£220 per year to park you car at work, the joys of the NHS.

brynpoeth
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Re: £220 per year to park you car at work, the joys of the NHS.

Postby brynpoeth » 24 Jan 2018, 8:23am

I am a cyclist first and occasional driver, I imagine that description fits many / most of us, I hope so. Sadly I have driven a lot in the past, even in London

I think Pete Owens is right, driving and parking a vehicle should be made less attractive to influence choices in where one lives and works. Halving vehicle mileage in a few years would be possible

I rarely pay for parking mind, I try to leave my vehicle on the edge of town, then I gladly walk several kms

This thread is good, it has helped me form and develop my opinion

It would be good if members could write shorter pieces like I try to :)
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brynpoeth
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Re: £220 per year to park you car at work, the joys of the NHS.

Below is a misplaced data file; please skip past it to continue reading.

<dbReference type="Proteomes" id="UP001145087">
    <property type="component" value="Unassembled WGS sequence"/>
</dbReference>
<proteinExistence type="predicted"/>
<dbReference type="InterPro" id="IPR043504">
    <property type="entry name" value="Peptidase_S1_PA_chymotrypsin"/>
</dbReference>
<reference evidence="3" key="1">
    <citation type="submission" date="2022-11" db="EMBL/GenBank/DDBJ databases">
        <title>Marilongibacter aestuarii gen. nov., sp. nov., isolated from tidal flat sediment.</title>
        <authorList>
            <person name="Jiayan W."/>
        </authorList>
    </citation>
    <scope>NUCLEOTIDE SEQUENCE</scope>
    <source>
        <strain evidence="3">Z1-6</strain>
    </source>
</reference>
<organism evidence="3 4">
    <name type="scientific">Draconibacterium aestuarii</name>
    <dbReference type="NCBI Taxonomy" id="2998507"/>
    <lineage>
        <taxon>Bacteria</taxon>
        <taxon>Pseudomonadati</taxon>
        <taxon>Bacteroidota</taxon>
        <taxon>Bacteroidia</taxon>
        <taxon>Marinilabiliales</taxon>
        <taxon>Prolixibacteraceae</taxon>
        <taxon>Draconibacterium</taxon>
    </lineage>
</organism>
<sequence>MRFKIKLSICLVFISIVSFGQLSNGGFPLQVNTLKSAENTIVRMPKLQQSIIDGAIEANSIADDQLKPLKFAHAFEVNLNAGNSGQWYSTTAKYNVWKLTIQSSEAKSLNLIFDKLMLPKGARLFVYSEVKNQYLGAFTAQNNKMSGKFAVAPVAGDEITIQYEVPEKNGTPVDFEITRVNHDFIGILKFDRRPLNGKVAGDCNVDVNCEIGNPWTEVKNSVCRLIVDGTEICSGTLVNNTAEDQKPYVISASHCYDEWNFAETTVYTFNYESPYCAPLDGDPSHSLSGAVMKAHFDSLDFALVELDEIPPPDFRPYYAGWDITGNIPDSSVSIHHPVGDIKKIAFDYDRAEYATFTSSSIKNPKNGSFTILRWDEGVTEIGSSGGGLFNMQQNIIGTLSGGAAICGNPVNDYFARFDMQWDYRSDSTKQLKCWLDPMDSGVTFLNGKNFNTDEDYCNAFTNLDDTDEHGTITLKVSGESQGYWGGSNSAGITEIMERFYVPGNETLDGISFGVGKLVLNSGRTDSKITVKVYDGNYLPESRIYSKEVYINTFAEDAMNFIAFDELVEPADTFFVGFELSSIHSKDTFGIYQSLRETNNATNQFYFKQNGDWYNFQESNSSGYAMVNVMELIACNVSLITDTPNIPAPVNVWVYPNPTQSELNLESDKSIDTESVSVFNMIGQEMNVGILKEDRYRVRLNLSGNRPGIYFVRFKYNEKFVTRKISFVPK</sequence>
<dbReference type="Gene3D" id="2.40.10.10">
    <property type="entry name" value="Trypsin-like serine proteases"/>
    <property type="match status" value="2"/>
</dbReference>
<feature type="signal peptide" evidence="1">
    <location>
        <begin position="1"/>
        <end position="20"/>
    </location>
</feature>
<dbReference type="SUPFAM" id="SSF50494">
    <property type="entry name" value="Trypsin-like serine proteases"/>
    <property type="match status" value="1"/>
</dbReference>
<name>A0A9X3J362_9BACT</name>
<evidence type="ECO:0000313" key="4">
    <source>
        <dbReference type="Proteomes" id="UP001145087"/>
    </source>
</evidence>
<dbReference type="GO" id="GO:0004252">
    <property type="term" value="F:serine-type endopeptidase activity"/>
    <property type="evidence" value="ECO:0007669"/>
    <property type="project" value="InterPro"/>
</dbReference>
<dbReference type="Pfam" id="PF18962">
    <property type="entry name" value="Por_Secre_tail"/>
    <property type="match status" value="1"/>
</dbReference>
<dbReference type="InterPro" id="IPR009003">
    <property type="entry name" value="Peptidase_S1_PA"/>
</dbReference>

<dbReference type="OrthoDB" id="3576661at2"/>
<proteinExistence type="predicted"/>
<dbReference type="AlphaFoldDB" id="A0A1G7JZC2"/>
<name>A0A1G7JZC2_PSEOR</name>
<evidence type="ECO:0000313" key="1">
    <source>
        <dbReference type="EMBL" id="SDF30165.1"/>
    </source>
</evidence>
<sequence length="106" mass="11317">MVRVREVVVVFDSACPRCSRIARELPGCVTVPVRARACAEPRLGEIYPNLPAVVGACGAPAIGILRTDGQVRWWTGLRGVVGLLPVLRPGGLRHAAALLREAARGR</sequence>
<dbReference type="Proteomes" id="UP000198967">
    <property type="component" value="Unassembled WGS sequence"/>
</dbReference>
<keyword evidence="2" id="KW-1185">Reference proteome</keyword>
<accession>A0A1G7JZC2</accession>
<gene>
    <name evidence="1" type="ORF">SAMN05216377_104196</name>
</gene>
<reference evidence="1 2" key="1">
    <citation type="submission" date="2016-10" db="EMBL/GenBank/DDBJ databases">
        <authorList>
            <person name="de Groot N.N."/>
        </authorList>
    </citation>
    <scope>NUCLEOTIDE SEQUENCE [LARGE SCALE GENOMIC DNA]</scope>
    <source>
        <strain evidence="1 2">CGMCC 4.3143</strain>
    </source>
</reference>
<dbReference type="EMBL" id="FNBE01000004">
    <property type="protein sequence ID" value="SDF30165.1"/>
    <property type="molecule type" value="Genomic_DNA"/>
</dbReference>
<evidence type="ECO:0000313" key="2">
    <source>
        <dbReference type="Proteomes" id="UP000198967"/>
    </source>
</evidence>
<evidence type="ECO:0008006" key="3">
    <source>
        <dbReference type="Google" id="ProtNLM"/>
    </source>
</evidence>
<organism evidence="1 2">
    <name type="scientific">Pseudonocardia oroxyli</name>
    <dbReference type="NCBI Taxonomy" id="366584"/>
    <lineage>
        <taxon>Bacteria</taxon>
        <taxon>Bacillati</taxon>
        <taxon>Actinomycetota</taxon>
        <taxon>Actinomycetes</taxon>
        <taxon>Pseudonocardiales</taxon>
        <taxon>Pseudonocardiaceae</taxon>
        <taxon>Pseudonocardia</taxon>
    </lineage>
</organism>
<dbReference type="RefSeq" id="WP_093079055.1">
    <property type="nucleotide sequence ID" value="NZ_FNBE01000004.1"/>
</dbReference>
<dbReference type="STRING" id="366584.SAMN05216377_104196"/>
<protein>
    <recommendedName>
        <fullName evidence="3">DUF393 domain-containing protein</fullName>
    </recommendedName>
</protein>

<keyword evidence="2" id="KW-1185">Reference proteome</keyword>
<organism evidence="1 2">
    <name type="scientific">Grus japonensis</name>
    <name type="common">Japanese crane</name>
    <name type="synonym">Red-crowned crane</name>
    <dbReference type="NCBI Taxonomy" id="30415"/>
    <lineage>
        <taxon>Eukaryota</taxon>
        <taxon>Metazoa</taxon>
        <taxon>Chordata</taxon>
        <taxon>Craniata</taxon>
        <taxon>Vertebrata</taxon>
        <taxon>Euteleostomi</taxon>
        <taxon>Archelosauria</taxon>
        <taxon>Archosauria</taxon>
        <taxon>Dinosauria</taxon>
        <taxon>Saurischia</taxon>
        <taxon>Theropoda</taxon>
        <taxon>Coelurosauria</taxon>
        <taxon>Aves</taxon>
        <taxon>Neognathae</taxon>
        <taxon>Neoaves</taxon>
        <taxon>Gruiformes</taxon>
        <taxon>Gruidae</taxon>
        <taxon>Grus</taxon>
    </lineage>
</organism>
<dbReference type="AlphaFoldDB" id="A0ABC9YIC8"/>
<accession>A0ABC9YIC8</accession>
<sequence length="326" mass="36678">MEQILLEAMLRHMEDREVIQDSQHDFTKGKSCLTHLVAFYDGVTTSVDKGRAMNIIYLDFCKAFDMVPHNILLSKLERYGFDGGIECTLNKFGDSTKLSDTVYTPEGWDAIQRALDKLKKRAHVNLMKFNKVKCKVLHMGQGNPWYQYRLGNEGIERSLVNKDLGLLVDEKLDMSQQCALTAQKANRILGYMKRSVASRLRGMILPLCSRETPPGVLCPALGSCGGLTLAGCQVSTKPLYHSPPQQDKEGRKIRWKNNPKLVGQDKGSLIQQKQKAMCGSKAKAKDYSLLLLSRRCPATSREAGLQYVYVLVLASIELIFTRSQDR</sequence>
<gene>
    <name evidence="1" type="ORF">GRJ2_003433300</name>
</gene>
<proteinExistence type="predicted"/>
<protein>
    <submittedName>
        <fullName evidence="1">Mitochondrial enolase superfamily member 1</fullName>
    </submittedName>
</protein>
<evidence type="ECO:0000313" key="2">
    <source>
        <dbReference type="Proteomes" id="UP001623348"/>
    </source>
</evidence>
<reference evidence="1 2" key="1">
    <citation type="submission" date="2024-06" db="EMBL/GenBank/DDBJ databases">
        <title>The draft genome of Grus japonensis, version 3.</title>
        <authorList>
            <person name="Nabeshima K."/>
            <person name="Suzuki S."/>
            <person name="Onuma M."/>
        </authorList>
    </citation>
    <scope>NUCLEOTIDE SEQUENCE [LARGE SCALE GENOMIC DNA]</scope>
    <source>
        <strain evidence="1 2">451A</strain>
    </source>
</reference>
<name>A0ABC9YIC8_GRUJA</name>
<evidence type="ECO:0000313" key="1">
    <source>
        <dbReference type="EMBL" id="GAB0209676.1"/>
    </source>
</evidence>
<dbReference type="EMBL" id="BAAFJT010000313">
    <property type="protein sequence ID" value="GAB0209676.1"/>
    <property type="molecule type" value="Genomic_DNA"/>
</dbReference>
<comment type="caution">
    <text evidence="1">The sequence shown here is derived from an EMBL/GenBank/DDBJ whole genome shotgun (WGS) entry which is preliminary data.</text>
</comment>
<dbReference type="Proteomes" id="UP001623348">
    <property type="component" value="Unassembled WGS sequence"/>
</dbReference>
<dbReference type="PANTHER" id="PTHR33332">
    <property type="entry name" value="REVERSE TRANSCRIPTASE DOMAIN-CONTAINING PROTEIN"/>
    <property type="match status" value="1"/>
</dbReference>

Postby brynpoeth » 24 Jan 2018, 8:27am

reohn2 wrote:
brynpoeth wrote:Lots of people who work in town can park a bit further out for free, then enjoy a few minutes walk to work
There is often plenty of space to park in the inner suburbs

I have no problem with out of town hubs with good public transport links,and TBF it's becoming more prevalent in some towns,but not all and there's a problem with unsocial hours transport from those hubs.


I much prefer to walk, after sitting in my vehicle with my climate I do not want to get in an air-conditioned bus

If I took the bus I might have no exercise at all the whole day
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Tangled Metal
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Re: £220 per year to park you car at work, the joys of the NHS.